"With this FDA approval of Reveal G4, we are bringing the latest advancements in our Rapid Vertical Flow Technology platform to our U.S. customers. Reveal G4 delivers the same speed, performance, and quality that customers have come to know as hallmarks of our technology platform, and now we've added whole blood applications. This product is all about creating a rapid HIV testing solution that gives healthcare providers and their patients choices that make testing possible in any setting," said Hermes Chan, CEO, MedMira Inc. "Reveal G4 will make a significant contribution to increasing cost-effective, patient-focused HIV testing at the point-of-care, while continuing to serve the needs of our customers in laboratories and hospitals."

Reveal G4, like all MedMira tests, is built on the Company's patented Rapid Vertical Flow Technology platform which offers unique advantages unmatched by competitors. Users can obtain instant results from a Reveal G4 test following a simple 3-step testing procedure; add the specimen, process with the InstantGold™ cap, and read the results. This enables counselling, and if needed, initial treatment, to be delivered in a single patient visit. The streamlined testing approach and instant results that Reveal G4 facilitates translates to higher patient throughput for clinics and a reduction in the number of patients who are lost to follow-up, never returning for their results. As healthcare providers look for cost-efficient ways to integrate routine HIV testing in their practices and programs, a tool like Reveal G4 offers the speed and quality which will be critical to success.

In addition to its Reveal G4 test, MedMira is developing a broad range of rapid tests for major infectious diseases, as it continues to capitalize on the capabilities of its proprietary Rapid Vertical Flow Technology platform to create multiplex rapid tests that diagnose multiple infections on a single test with a single drop of specimen.

Roche Gets FDA Approval for Cobas MDx Systems; HBV, HCV Viral Load Tests

Roche has received approval from the US Food and Drug Administration for its Cobas 6800 and Cobas 8800 molecular diagnostic platforms and associated hepatitis B and hepatitis C viral load assays.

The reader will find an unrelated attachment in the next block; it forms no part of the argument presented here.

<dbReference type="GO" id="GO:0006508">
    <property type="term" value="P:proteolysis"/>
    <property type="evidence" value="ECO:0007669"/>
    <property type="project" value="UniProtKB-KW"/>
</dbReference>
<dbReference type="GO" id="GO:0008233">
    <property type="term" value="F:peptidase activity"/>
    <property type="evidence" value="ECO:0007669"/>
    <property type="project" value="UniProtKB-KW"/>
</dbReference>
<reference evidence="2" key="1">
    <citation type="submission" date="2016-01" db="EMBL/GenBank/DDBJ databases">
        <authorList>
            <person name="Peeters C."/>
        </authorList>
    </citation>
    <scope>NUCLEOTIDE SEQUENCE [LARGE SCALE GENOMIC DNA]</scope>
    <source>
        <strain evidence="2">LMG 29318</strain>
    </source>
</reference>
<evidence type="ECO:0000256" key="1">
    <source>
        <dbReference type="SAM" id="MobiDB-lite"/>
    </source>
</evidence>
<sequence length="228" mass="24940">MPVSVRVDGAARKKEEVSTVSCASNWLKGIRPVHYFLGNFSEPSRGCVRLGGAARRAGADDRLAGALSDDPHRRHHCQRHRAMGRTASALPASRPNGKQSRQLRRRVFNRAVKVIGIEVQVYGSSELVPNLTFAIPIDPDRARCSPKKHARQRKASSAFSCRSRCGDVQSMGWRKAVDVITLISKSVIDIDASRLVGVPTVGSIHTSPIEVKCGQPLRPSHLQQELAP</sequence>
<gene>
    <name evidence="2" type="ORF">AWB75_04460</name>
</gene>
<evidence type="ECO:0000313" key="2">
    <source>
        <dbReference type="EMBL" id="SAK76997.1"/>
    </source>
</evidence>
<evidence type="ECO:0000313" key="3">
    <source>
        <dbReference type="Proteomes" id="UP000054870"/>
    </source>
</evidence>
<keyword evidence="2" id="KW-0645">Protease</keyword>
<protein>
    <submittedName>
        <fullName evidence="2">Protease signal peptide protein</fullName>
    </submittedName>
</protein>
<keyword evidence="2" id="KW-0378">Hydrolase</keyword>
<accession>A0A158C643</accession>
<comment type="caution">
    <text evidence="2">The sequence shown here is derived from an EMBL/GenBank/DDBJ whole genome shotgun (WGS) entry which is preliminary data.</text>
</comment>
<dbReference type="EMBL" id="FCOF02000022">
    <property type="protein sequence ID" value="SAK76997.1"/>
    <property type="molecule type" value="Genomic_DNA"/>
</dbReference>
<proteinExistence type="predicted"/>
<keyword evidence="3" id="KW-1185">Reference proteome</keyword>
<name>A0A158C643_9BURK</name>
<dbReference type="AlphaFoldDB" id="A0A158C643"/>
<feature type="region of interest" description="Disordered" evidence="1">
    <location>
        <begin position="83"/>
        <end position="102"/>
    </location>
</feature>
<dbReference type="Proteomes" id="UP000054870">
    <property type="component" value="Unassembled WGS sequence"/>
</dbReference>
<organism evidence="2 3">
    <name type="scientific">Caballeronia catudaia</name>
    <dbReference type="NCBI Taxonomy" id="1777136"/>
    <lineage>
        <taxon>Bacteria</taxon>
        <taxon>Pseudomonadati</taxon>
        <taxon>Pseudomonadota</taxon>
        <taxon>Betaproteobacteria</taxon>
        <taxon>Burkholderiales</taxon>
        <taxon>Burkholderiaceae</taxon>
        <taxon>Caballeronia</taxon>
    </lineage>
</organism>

The assays are the first approved by the FDA for use on the Cobas 6800 and 8800. These medium- and high-throughput PCR systems were unveiled in 2013, and allow for rapid, automated, mixed-batch processing.

Cobas HBV, a real-time PCR test for HBV genotypes A through H, was CE-marked in May. The Cobas HCV assay employs the firm's dual-probe approach to detect hepatitis C RNA and was CE-marked last December.

Roche noted in a statement that it currently has viral load tests under FDA review for HIV-1 and cytomegalovirus. When approved, these will complete a portfolio of viral load monitoring for the Cobas 6800/8800 systems, with further menu expansion plans including qualitative tests for donor screening, women's health, and microbiology.

Ugandan Scientist Develops 5 Minute Ebola Test Kit

Ugandan scientist, Dr Misaki Wayengera has developed a rapid diagnostic test that can detect Ebola proteins in less than five minutes at the point of care in the community, a giant step in African medical innovation and in the fight against Ebola.

However, the process of developing the test kit has been marred by funding challenges and bureaucratic setbacks which threatened to derail the project.

According to New Times, Dr Wayengera did not receive financial support from the government although at the time, “the president’s office acknowledged the importance of his research for biodefence and pledged full support”.

Through Dr Wayengera’s efforts, his research team at Makerere University College of Health Sciences eventually secured funding from Grand Challenges Canada, a non-profit initiative funded by the Canadian government.

The team initially received $100,000 Canadian dollars (US$95,600) grant from the organisation before being offered a further $1.5 million by Grand Challenges Canada.

Dr Wayengera’s invention, “is the first rapid diagnostic test that is able to detect various strains of the Ebola and Marburg viruses.”

The inventor is reportedly to have applied for a patent with the African Regional Intellectual Property Organisation and the World Intellectual Property Organisation in 2013 and 2014.

“On average it takes about one year for a patent to be awarded by the World Intellectual Property Organisation and five years for it to be awarded by the African Regional Intellectual Property Organisation,” New Times reported.

The breakthrough is expected to reduce the Ebola death rate through quicker diagnosis of the diseases.

Rapid Micro Biosystems Announces the Commercial Availability of the Growth Direct System for Sterility Testing

Rapid Micro Biosystems, the provider of automated, rapid, non-destructive detection and enumeration technologies in microbiology, today announced the launch of the sterility testing application for the Growth Direct(TM) System. The Growth Direct System automates the incubation, detection, and reporting steps for pharmaceutical quality control laboratories. The sterility test mirrors the compendial method sterility test, supporting both aerobic and anaerobic test conditions. Sterility testing joins the other application supported by the Growth Direct System, including environmental monitoring and bioburden testing. The technology is based on the detection of the natural auto-fluorescence of microorganisms, and can detect growing colonies in about half the time of the traditional 14-day sterility test, providing a significant time savings.